Battery Buggy B

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Re: Battery Buggy B

Post by hippo9 » April 29th, 2018, 4:02 pm

MadCow2357 wrote:
hippo9 wrote:
MadCow2357 wrote:I wouldn't be screwing into ABS. I would be screwing into cooled hot glue.
Screwing into hot glue is definitely not advised. Not only would everything melt, but anything placed into that hole would have very little support.
So I can't mount my micro switch like that? :cry:
I mean you could, but it would probably fall out after a while, but I guess you could try it.
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Re: Battery Buggy B

Post by shrewdPanther46 » April 29th, 2018, 4:04 pm

That makes no sense, why would u screw something into hot glue that literally makes no sense...
ur better off just supergluing or something... u need to design the mount so it has threaded holes

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Re: Battery Buggy B

Post by MadCow2357 » April 29th, 2018, 6:04 pm

shrewdPanther46 wrote:That makes no sense, why would u screw something into hot glue that literally makes no sense...
ur better off just supergluing or something... u need to design the mount so it has threaded holes
How do I do that? Do I use the metric thread generator in Tinkercad?
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Re: Battery Buggy B

Post by hippo9 » April 29th, 2018, 6:06 pm

I don't know anything about Tinkercad, but if you used Autodesk Inventor it would be really simple.
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Re: Battery Buggy B

Post by MadCow2357 » April 29th, 2018, 6:07 pm

MadCow2357 wrote:Ok, I have embarked on my quest for the perfect F1 Battery Buggy :D ! I 3d printed this file I designed in Tinkercad:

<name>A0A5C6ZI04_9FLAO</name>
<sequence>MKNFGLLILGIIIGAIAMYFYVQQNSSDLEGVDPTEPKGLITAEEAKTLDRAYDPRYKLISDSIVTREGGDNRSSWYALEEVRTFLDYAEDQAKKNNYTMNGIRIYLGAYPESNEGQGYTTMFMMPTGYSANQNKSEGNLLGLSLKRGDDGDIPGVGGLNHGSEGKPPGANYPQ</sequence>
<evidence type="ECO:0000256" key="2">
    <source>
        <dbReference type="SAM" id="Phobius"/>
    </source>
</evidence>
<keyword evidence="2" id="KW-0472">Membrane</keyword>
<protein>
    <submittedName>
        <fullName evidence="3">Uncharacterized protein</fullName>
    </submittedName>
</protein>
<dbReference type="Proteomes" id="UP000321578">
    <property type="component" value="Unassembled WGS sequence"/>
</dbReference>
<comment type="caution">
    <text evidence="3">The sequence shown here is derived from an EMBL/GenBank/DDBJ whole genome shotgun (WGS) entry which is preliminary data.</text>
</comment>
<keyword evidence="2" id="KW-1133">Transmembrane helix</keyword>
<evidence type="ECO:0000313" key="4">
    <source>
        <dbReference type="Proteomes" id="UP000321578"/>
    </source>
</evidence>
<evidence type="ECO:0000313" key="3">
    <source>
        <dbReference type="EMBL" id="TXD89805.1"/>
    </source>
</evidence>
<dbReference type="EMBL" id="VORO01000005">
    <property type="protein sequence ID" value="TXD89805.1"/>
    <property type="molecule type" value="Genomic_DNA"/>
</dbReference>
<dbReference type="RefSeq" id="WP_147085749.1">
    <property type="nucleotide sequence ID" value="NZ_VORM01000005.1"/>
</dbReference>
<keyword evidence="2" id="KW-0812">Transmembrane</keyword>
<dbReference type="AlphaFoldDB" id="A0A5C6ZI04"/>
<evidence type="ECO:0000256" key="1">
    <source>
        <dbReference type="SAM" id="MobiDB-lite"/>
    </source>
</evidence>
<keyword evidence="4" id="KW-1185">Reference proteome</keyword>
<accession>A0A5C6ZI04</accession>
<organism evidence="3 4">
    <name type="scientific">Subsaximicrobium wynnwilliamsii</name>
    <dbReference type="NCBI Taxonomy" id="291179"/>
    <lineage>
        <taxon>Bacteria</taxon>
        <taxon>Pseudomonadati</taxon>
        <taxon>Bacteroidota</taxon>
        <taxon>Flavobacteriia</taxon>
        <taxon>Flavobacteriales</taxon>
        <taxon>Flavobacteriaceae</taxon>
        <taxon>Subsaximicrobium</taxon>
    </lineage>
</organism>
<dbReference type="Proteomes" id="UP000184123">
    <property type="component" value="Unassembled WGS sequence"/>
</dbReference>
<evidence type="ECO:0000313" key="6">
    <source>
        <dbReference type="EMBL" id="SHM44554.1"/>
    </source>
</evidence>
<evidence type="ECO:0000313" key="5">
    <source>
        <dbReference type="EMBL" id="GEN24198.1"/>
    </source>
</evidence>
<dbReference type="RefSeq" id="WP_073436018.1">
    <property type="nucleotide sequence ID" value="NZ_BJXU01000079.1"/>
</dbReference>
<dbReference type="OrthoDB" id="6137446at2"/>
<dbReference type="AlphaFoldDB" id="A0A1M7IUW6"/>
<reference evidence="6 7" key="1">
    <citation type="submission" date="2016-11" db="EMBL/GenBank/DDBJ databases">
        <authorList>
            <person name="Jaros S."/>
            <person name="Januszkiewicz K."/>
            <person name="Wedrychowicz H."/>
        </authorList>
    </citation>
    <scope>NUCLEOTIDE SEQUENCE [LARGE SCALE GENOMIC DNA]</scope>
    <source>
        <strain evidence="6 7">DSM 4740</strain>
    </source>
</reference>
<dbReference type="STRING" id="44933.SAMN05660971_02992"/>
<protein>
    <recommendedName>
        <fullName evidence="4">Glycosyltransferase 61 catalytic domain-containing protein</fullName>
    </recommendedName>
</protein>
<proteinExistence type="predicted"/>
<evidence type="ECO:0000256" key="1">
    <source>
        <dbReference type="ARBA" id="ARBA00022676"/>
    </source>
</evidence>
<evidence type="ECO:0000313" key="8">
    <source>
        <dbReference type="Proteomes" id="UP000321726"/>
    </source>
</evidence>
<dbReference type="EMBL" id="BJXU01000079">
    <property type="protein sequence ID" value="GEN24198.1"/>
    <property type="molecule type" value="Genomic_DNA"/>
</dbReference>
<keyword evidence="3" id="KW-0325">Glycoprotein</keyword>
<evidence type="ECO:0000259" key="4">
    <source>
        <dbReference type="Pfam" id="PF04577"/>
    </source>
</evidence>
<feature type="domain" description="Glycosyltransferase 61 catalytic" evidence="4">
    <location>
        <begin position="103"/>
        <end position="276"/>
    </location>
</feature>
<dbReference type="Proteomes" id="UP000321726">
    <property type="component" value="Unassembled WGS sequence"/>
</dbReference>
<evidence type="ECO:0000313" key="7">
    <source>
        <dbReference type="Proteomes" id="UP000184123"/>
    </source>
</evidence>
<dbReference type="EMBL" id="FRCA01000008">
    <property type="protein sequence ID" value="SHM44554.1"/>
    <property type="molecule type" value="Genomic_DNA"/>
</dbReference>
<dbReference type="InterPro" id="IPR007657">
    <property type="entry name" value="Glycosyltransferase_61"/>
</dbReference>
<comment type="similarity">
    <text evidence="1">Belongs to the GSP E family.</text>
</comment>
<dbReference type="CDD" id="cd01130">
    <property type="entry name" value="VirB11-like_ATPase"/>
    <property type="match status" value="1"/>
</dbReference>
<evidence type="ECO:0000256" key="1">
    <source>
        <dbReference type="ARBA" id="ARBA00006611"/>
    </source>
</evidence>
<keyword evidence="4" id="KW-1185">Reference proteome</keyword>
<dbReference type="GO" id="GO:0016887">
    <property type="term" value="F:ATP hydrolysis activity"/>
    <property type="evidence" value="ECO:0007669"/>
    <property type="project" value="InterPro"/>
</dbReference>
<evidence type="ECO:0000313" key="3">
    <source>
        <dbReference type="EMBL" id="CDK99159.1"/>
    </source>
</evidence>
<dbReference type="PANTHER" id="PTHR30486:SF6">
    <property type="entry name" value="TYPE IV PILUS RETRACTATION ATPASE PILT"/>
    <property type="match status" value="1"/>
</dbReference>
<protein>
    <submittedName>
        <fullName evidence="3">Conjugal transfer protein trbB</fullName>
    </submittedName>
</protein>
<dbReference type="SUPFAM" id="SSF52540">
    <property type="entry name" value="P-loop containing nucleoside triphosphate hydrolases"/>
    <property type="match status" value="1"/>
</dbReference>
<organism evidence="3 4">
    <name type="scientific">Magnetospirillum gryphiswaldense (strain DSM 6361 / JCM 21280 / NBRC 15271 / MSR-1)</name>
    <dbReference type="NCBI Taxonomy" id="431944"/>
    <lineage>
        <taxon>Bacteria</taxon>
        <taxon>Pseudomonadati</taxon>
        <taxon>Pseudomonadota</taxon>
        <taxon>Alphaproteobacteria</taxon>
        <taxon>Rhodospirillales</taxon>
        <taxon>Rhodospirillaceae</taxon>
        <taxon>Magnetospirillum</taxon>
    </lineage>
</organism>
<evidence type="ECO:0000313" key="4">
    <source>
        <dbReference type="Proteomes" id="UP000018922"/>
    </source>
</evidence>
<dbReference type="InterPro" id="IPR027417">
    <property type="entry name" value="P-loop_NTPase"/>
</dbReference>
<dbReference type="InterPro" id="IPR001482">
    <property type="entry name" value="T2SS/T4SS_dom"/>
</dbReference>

https://www.tinkercad.com/things/gvUEjg ... WOcrcBWqc=
My 8 mm square CF rod fits almost perfectly in the top square hole of the test print, but it is able to wiggle a little bit in the two bottom square holes. Is this normal?

The dimensions of each square hole are all the same: 8 mm side by 8 mm side by 1 cm depth. The hole in the middle is for the ball bearings.

Also, my test print came out a little bit warped. Not sure if that may be a problem. :?:
Sorry for double posting, I am on a time crunch so I want to make sure people see my questions.
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Re: Battery Buggy B

Post by MadCow2357 » April 29th, 2018, 6:08 pm

Something is starting to bother me as well. Let me explain why. In the last post I mentioned that the rods could wiggle a little bit. windu used 3 CF rods on the bottom of his 2016 EV. And in a previous post windu described some sort of chassis torsion.
windu34 wrote: This is NOT a good reason to go with this design lol
The correct reasons are as follows:
Benefits: Elimination of chassis torsion and it allows for implementation of passive adjustable steering (as seen on EV 2016)
Cons: Difficult to implement correctly - fit between CF and 3D printed parts MUST be an interference fit or you WILL run into problems (you cant just glue/epoxy the rods in - the fit needs to be so tight that you have to lube the rods and hammer them in.